Downtown Eastside's Illicit theatre group goes on the road with gritty reality of the fentanyl crisis

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      Over the last year, a Downtown Eastside theatre troupe has used art to share the realities of addiction in the age of the fentanyl crisis. Called Illicit, the series of workshop performances engaged audiences, integrated their feedback, and fined-tuned the project for future runs.

      Having just completed a trio of shows at the Orpheum Annex, Illicit is now preparing to travel beyond Vancouver for the first time.

      On July 11, the group is scheduled to perform Illicit: A Shadow Story in Victoria at the Belfry Theatre. To follow are tentative engagements in Kamloops and Edmonton, and the group has received an invitation to bring their show to the annual National Harm Reduction Conference in New Orleans this October.

      "Through the magic of shadow theatre, music, and poetry, you've never experienced the Downtown Eastside like this before!" reads the event's Facebook page.

      In a telephone interview, David Mendes, Illicit's community liaison and shadow director, said the show is all about breaking down stigma.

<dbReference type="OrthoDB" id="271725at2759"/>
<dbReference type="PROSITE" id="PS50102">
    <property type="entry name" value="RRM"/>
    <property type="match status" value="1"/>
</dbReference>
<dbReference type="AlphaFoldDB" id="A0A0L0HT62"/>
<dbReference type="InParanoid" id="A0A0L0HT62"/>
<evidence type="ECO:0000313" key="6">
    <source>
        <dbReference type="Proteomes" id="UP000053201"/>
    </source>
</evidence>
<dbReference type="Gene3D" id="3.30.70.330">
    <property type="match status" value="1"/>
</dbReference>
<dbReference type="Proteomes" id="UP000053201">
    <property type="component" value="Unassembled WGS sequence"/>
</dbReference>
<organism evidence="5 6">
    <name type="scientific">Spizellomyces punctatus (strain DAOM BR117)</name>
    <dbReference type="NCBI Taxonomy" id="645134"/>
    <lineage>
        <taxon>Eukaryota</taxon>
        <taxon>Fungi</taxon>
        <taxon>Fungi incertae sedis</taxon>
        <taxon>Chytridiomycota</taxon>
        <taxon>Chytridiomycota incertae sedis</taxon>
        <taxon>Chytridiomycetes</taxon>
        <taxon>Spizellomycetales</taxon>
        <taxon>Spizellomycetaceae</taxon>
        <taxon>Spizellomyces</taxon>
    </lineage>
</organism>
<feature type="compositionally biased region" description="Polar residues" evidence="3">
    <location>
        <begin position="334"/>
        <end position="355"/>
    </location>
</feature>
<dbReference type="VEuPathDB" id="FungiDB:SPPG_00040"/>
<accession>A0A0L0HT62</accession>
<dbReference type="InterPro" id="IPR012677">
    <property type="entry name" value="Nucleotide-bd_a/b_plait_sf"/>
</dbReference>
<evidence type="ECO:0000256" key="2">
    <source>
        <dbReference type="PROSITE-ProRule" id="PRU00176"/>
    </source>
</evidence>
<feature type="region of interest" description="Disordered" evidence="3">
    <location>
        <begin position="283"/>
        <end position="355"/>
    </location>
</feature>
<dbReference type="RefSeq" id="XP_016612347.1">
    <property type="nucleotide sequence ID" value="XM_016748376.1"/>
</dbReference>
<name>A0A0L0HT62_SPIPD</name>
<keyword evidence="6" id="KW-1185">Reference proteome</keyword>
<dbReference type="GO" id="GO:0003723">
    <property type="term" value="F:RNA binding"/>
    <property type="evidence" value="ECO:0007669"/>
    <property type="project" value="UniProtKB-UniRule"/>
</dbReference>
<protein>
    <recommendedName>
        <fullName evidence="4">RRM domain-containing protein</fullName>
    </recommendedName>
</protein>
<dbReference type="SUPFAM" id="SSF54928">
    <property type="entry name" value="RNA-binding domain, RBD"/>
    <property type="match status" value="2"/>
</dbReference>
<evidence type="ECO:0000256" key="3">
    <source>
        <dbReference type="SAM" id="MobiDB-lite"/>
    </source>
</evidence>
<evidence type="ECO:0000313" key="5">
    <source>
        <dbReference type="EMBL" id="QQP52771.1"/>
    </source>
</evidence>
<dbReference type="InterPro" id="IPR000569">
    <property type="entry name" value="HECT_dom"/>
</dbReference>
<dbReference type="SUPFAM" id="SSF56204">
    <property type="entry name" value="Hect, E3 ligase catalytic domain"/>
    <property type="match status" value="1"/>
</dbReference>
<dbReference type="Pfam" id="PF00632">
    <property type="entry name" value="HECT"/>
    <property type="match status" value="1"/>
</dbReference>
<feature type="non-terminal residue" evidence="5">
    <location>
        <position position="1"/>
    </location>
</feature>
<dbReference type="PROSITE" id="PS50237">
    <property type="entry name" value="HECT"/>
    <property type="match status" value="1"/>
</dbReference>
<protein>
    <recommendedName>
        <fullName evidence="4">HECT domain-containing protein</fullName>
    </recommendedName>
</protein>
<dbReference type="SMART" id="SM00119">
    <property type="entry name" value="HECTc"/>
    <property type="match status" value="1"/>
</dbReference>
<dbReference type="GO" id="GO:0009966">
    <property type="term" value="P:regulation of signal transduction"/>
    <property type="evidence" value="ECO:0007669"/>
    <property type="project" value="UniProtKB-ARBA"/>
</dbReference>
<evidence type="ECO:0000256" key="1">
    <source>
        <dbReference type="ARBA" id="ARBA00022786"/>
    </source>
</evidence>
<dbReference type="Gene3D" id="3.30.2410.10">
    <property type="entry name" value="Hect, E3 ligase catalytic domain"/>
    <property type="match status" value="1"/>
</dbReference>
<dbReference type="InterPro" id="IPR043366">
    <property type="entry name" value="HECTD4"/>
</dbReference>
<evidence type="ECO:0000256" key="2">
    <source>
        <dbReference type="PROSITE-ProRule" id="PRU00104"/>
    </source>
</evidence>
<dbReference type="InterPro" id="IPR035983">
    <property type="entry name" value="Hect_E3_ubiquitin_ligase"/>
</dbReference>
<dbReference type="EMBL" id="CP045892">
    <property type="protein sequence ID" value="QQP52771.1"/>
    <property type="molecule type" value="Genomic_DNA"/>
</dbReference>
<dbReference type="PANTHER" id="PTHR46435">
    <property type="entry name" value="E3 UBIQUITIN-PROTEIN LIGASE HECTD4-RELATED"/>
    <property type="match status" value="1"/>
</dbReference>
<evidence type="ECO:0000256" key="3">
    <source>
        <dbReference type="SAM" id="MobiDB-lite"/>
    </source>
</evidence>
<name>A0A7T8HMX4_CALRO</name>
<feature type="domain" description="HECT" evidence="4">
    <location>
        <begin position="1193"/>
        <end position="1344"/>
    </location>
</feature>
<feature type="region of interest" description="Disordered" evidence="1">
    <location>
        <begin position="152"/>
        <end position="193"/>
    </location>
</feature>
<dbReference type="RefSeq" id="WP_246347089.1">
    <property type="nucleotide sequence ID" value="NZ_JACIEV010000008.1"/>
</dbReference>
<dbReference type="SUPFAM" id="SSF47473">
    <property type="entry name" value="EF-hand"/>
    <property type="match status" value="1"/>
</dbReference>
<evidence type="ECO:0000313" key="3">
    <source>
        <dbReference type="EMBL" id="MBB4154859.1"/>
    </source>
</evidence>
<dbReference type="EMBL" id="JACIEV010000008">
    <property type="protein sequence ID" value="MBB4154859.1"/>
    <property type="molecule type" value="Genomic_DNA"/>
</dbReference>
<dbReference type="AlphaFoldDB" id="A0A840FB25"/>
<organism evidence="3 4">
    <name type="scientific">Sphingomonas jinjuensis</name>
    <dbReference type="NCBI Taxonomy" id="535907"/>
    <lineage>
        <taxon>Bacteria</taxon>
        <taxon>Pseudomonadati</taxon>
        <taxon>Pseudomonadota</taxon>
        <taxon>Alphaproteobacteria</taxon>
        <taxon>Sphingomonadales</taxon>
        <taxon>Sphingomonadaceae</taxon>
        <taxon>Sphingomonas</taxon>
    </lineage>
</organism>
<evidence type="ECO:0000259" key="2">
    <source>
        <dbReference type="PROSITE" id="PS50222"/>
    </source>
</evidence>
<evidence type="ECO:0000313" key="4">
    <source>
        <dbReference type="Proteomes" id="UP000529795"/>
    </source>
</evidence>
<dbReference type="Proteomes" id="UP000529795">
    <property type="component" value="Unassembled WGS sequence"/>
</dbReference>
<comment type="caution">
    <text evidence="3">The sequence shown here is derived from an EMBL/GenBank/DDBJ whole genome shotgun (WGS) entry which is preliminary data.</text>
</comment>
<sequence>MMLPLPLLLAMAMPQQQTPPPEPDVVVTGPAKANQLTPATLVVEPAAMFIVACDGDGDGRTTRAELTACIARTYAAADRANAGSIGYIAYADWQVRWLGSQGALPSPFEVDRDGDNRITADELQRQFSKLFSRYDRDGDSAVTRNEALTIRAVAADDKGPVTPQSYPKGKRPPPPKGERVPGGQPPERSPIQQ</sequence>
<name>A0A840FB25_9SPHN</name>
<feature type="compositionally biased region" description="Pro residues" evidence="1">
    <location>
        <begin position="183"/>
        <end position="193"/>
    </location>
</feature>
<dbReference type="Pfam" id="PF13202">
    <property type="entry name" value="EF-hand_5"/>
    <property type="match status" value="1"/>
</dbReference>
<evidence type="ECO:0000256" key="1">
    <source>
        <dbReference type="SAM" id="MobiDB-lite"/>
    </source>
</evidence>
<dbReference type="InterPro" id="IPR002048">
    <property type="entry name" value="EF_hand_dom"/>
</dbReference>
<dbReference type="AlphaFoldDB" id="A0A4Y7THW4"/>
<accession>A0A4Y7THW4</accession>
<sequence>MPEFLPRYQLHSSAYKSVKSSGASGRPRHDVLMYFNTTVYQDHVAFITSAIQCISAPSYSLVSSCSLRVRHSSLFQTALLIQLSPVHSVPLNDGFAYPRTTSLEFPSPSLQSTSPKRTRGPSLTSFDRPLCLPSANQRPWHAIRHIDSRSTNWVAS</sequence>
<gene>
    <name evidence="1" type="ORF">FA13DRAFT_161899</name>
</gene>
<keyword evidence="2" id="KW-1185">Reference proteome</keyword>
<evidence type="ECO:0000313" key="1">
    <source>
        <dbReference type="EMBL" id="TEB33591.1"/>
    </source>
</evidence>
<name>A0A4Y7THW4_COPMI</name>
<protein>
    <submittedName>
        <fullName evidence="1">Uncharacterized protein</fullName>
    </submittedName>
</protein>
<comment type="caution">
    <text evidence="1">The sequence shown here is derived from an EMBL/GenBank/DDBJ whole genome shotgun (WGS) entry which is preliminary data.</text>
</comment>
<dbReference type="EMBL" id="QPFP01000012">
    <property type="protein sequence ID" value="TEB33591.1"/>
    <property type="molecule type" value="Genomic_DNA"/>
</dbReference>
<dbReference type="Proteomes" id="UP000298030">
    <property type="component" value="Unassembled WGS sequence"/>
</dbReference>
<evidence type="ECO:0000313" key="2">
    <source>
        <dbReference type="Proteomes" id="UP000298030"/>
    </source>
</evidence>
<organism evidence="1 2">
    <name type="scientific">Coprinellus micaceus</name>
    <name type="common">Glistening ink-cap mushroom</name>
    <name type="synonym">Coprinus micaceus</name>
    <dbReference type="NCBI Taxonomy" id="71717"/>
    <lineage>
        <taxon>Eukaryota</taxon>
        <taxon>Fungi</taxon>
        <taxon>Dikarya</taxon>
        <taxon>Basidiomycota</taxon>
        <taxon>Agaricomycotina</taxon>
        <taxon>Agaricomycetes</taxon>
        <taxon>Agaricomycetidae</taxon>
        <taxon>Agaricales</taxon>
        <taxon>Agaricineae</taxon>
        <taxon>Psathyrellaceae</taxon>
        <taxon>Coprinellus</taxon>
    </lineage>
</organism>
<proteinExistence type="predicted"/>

"Getting people to understand that drug users don't need to be treated like second-class citizens," he told the Straight. "That's all we're trying to do. Is get people looking at what we're doing. A show made by drug users and produced by drug users. That in itself shows that drug users are not a useless group of people. We aim to shine a light on that. Policy change through education through the arts."

      B.C. is on track to see roughly 1,500 overdose deaths by the end of 2018. That compares to 1,449 fatal overdoses last year and 995 in 2016. From 2001 to 2010, the average number of fatal overdoses recorded across B.C. each year was 204.

      In August 2017, Illicit's Kelty McKerracher described the production—which has ties to the nonprofit Portland Hotel Society—against a backdrop of that epidemic of drug-overdose deaths. In that context, she said, the project serves as a source of empowerment for the community.

      “They [audiences] are going to see a very honest and vulnerable sharing of music, poetry, and movement—an interdisciplinary work that is raw and has the goal of humanizing people who use drugs,” McKerracher told the Straight.

      Illicit combines different mediums such as live performance and shadow puppets to present a gritty narrative of addiction in the age of the fentanyl crisis.

      Speaking this week, Mendes added that the group of Downtown Eastside performers has benefited from training provided by Mind of a Snail Puppet Co. and, more recently, has worked with David Diamond, the founder and long-time artistic director of Vancouver's Theatre for Living.

      "He came to our rehearsal space for four days and really, really focused on building characters and creating characters," Mendes said. "It definitely raised the production level and now we're ready to go on the road."